Australians to lobby against Assange extradition

September 5, 2023

A group of Australian lawmakers said Tuesday they planned to travel to the U.S. to lobby against efforts to extradite Wikileaks founder Julian Assange.

Assange has been charged with violating the Espionage Act. In 2019, the Department of Justice levied an 18-count superseding indictment against him related to his alleged role in one of the largest compromises of classified information in the history of the United States. The DOJ asserts Assange was complicit with convicted former U.S. Army intelligence analyst Chelsea Manning.

The Australian delegation includes former Deputy Prime Minister Barnaby Joyce and five other lawmakers from across the political spectrum, who feel “really, really strongly about the importance of securing Mr. Assange’s freedom.” Their trip is timed to occur ahead of a late October visit to the White House by Australian Prime Minister Anthony Albanese.

Delegation member Monique Ryan said Assange was in poor health, making the matter more pressing.

An Australian citizen, Assange has spent the past four years in Britain’s Belmarsh Prison fighting extradition to the United States. Before his incarceration, Assange took asylum for seven years in the Ecuadorian Embassy in London to avoid extradition to Sweden over sexual assault allegations. Sweden dropped that investigation in 2019 because so much time had elapsed.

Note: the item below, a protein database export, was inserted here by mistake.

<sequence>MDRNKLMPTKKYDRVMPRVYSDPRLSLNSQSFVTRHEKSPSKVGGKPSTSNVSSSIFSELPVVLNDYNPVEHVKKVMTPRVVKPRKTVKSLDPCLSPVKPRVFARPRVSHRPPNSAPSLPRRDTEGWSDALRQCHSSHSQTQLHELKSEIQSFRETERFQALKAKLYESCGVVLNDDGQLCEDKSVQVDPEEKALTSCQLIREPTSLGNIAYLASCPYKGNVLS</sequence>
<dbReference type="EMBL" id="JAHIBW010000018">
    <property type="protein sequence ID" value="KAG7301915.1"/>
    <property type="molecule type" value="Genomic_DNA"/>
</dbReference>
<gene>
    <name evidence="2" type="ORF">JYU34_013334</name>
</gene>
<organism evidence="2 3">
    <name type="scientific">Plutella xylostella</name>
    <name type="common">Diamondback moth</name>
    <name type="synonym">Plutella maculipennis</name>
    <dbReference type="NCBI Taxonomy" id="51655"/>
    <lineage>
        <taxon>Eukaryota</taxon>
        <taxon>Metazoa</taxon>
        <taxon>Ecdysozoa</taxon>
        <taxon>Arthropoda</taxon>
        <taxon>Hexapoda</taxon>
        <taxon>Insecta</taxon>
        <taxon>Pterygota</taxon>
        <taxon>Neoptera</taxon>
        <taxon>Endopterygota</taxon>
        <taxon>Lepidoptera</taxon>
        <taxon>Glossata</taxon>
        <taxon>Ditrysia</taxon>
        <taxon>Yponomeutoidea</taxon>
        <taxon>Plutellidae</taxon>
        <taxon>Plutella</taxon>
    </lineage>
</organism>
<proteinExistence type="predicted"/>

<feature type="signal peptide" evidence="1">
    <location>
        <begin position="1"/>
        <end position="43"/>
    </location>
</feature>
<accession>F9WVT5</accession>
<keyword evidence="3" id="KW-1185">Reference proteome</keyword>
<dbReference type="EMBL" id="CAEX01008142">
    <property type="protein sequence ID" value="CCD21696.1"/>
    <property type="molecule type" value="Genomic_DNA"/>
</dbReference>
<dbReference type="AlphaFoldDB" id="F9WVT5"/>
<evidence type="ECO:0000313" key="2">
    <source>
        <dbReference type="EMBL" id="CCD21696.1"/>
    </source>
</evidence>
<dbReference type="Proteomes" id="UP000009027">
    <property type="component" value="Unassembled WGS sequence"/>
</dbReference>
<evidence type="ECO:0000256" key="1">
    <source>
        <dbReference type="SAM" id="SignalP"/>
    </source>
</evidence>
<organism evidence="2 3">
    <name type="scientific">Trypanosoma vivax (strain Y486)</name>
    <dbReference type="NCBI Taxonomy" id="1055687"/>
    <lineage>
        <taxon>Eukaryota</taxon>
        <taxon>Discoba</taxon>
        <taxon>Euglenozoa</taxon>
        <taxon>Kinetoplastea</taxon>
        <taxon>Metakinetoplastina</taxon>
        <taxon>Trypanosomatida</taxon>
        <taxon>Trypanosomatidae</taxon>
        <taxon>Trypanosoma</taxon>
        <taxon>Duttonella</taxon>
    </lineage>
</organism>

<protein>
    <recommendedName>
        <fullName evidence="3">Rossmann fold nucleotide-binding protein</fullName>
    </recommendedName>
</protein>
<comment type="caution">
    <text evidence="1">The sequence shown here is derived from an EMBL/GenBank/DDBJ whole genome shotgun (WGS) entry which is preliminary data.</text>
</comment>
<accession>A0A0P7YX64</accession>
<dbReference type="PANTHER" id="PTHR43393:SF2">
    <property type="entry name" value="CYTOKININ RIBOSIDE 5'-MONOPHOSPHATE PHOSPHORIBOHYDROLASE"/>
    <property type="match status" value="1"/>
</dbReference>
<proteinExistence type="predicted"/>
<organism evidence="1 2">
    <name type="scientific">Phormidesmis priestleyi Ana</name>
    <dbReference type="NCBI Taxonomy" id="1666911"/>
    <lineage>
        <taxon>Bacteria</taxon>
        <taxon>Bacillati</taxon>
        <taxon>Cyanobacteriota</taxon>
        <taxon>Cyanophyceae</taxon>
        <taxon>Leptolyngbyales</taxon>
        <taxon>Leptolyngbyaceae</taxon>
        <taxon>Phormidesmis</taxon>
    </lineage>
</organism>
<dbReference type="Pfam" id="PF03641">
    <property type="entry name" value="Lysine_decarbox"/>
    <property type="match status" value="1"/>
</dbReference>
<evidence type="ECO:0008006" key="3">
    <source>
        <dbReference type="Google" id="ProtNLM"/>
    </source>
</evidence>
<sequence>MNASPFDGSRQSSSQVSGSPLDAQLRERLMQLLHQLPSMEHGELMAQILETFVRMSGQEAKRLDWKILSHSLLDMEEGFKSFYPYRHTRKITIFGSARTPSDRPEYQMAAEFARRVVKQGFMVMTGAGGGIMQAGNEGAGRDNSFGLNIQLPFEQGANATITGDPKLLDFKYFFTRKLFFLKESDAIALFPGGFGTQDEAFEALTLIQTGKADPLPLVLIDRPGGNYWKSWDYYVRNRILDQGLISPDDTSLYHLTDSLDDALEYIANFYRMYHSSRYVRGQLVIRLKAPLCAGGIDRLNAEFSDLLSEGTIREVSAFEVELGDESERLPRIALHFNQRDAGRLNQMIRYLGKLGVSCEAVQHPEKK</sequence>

In the U.S., the Australian delegation plans meet with members of Congress as well as the State Department and Justice Department. They will also meet with organizations including the American Civil Liberties Union (ACLU), the Foundation for Individual Rights and Expression, and the Committee to Protect Journalists.

This past November, The New York Times and four European news outlets—The Guardian, Le Monde, Der Spiegel and El País—urged the DOJ to drop its charges against Assange, arguing that his prosecution “sets a dangerous precedent” that would threaten to undermine the First Amendment and the freedom of the press.

If convicted in the U.S., Assange faces a maximum penalty of 10 years in prison on each count except for conspiracy to commit computer intrusion, for which he faces a maximum penalty of five years in prison.

PHOTO: Julian Assange at Ecuadorian Embassy in London, 2012

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